"The Lord is not slack concerning His promise, as some men count slackness; but is longsuffering to US-ward, not willing that ANY OF US should perish, but that ALL OF US should come to repentance."
The "us" is referring to the elect, not all people.
Alright, here's another one:
and He Himself is the propitiation for our sins; and not for ours only, but also for those of the whole world. 1 John 2:2 NASB
This is not teaching that Jesus propitiates for everyone's sins, but that He is the ONLY propitiation that there is. It is not speaking of universal propitiation, but of exclusiveness. In other words, there is no other propitiation other than Jesus Christ. If they don't look to Christ, there is no one else to propitiate for their sins. Jesus is the only propitiation for all the world. Peter tells us this in:
let it be known to all of you and to all the people of Israel, that by the name of Jesus Christ the Nazarene, whom you crucified, whom God raised from the dead--by this name this man stands here before you in good health. "He is the STONE WHICH WAS REJECTED by you, THE BUILDERS, but WHICH BECAME THE CHIEF CORNER stone. "And there is salvation in no one else; for there is no other name under heaven that has been given among men by which we must be saved." Acts 4:10-12 NASB
So, 1 John 2:2 doesn't support Universalism either.
Why did Paul and all the apostles sacrifice so much to preach the Gospel if it was really unnecessary because all men would be saved anyway. They were persecuted unto death, some were thrown into boiling caldrons of oil, some of them were burned at the stake, some of them were crucified. Why go through all this to bring men the Gospel when all men will eventually be saved anyway?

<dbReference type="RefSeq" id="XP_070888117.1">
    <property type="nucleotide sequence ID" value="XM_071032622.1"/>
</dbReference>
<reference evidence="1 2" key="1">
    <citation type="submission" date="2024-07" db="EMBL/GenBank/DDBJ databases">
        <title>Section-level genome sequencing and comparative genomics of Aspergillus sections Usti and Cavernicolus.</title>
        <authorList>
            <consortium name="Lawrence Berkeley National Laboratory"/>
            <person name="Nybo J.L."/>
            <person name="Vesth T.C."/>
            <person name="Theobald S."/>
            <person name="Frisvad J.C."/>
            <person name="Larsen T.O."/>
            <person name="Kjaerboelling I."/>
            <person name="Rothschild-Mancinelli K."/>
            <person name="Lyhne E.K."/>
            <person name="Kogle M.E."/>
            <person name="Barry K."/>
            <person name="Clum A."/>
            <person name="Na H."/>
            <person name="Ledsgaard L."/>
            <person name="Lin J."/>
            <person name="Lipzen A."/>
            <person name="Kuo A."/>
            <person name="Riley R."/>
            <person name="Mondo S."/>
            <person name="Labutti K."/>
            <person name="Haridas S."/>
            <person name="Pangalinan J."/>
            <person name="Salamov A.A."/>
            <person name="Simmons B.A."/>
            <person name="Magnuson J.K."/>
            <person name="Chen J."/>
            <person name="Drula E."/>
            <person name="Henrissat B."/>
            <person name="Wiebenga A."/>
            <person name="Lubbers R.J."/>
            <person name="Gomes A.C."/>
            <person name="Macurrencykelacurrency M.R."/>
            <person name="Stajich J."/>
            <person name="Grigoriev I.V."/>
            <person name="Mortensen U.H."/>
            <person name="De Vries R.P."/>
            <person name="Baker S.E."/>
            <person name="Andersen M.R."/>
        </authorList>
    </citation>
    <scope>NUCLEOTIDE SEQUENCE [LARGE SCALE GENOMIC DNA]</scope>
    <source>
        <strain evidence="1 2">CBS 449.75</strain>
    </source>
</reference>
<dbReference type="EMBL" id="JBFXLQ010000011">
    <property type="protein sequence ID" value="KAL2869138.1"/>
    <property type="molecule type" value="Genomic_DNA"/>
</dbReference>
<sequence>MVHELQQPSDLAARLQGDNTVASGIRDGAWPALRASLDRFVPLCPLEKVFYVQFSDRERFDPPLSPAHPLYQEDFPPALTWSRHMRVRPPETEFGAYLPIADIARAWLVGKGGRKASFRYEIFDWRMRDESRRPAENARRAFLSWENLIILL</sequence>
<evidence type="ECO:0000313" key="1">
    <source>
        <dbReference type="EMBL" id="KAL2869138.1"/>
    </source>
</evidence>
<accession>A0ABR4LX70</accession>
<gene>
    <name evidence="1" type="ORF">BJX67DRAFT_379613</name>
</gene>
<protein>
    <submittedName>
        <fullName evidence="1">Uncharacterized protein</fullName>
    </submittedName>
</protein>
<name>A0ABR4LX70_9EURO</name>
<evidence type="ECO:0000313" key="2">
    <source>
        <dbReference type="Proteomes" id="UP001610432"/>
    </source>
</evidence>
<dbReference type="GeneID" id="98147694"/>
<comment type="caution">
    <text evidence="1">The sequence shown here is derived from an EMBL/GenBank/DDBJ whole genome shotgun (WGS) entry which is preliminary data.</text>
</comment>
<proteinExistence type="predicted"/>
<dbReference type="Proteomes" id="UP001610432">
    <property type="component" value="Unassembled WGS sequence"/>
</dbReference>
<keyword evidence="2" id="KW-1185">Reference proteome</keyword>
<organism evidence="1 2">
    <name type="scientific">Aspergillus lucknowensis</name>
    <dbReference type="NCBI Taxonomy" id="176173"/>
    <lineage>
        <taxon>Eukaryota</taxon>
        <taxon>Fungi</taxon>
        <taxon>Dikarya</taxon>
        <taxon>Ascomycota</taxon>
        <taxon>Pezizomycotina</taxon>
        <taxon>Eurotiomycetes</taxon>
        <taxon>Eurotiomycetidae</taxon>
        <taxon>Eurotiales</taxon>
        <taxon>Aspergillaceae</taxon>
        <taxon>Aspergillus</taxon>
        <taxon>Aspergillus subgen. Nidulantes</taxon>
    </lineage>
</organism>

To the weak I became weak, that I might win the weak; I have become all things to all men, so that I may by all means save some. 1 Corinthians 9:22 NASB
Paul became all things to all men for the sake of bringing "some" to Christ.
Remember Jesus Christ, risen from the dead, descendant of David, according to my gospel, for which I suffer hardship even to imprisonment as a criminal; but the word of God is not imprisoned. For this reason I endure all things for the sake of those who are chosen, so that they also may obtain the salvation which is in Christ Jesus and with it eternal glory. 2 Timothy 2:8-10 NASB
"For this reason"--that's a hina with a subjunctive, which is a direct purpose clause."I endure"--the word means: "to remain under suffering." "All things" relates to hardship, sacrifice, persecution, chains, prison, all that kind of stuff. I endure all of that continually. I do it all for the sake of those who are chosen, the elect.
Why does Paul want to reach the elect? In order that they may obtain what they've been elected to obtain. The point is this, God has chosen them to be saved, but God also gives us this incredible privilege of being the human agency by which the saving Gospel is brought to their hearts. They must believe, but they must hear so they can believe. That's the issue.
So what compels Paul is not that he is responsible to save people, but that he has the high and holy privilege to be the instrument by which God saves people. So, his sufferings have an evangelistic purpose. The fact that God is using his preaching to save the elect enables him to endure anything. I'll say it again, Paul was no Universalist, and neither am I.